fail2ban attack

I was talking about fail2ban running from my firewall and a certain IP being the only one allowed in (as specified in iptables).  First of all, I should probably be using port knocking or something better for this scenario (in fact, after the comment I went ahead and put spa on the firewalls – something I’ve been meaning to do anyway for awhile now) but that’s beside the point.

fail2ban works by denying an ip address for x amount of time because of failed logins.  It does this by using log entries from /var/log/auth.log and writing corresponding iptables rules.  This is mostly for limiting ssh login failures.

If you spoofed the ipaddress of the machine I was logging in from, you could maybe launch a dos by getting the legitimate machine banned. Realistically, I think the attack would not succeed.  Here’s what would happen.

  1. An attacker sends a spoofed connection packet to my firewall with a legitimate ip address (so it makes it through my dummy firewall)
  2. The ssh server responsds with a syn/ack to the correct ip address (not the attacker)
  3. The correct ip address doesn’t know where this came from, so either drops it or sends a RST packet if there are no firewall controls on the sender machine.

The point is that the handshake is never completed, so there is never a failed login entry in /var/log/auth, and it never gets so far as to fail2ban.

 

Unintended consequences of half open scans

Short analysis of the nmap half open scans (also called syn scans).

These scans are distinguished from the default operation of full connection scans, which completes the full tcp handshake. i.e.

SYN –>
<—SYN+ACK
ACK–>

A half open scan just does

SYN–>
<–SYN+ACK

The scanner determines weather the port is up or not based on if the SYN+ACK comes back.  Obviously, the final ack is never sent back.  This can be performed by

$ nmap -P0 -sS target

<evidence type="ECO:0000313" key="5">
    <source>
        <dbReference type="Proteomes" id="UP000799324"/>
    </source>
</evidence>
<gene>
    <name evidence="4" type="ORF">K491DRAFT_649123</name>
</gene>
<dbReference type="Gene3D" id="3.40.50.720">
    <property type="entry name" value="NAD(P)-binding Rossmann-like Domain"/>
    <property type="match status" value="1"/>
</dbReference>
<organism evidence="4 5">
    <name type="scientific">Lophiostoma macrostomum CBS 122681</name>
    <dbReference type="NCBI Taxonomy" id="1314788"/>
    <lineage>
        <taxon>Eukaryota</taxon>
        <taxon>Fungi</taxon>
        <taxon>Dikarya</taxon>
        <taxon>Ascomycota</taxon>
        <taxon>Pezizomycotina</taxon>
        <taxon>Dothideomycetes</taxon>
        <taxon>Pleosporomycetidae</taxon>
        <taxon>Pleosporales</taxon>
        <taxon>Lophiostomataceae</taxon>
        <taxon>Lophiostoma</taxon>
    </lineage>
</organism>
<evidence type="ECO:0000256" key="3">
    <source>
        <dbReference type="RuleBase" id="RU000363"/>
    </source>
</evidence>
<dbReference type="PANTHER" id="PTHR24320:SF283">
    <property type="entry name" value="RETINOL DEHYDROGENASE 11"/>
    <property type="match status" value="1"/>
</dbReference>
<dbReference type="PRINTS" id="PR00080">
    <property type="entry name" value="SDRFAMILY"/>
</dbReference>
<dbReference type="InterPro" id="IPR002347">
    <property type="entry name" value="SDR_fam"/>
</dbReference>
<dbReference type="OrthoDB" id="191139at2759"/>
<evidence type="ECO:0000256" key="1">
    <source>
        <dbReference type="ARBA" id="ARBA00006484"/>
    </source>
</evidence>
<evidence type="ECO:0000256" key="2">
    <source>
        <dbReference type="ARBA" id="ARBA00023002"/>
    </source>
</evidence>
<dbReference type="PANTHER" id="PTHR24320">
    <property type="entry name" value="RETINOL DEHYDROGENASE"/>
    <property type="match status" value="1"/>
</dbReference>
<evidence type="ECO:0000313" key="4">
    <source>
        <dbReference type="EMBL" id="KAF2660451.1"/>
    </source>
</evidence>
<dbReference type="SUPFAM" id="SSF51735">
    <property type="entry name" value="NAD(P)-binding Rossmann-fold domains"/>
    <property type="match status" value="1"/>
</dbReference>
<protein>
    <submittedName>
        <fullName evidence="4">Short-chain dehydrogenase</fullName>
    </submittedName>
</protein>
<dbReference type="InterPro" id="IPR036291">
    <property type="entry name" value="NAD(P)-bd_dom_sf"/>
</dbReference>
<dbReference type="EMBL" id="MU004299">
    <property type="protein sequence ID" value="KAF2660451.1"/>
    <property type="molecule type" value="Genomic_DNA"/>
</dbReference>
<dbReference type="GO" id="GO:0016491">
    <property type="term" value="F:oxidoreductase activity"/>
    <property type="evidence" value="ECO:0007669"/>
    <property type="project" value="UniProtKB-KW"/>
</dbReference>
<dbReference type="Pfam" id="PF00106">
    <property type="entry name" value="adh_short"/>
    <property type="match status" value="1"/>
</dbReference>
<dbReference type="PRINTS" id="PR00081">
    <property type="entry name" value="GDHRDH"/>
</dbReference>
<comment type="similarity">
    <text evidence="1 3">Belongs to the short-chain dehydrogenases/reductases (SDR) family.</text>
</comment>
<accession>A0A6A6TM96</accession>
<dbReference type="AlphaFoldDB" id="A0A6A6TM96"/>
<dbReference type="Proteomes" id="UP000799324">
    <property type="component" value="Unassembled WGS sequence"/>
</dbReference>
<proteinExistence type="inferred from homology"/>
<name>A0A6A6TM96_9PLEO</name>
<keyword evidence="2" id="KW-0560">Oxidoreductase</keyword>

This was a popular method due to it being ‘stealthy’ though it’s not so much stealthy anymore and because it’s fast – though it doesn’t seem to be faster than a full connection scan in practice.

Anyways, now to something everyone doesn’t already know (maybe, at least I didn’t).

nmap uses raw sockets to craft these packets, which is why syn scans must be run as root.  What’s interesting is that if the remote host responds with a SYN+ACK – the local stack receives this packet, which did not come from the local stack (because again, it was crafted with a raw socket by nmap).  As far as the scanning computer knows, the SYN+ACK is not part of a handshake and appears to have come out of nowhere, so the scanner sends a RST back to the target system.  Nuts.

You can stop this by using simple iptables, on INPUT or OUTPUT, by having a default drop policy (only allowing ESTABLISHED,RELATED and known services through is probably a good rule of thumb).

TCP/IP Drinking Game

This is a preview of what might happen at Chris’s bachelor party (if we get crazy enough). Add your questions here to skew the results! If you’re lucky there may even be a Linux drinking game.

Some of these are stolen from online. Some of them may not seem very hard, but I’m sure they’ll get more and more difficult as we consume more and more alcohol. Also, it’ll be fun to see all the obscure crap I’m sure some of you know just on the top of your head (freakin weirdos).

-What is the minimum length of a tcp packet and why is there a min length?
64 bitsb and so a collision can be detected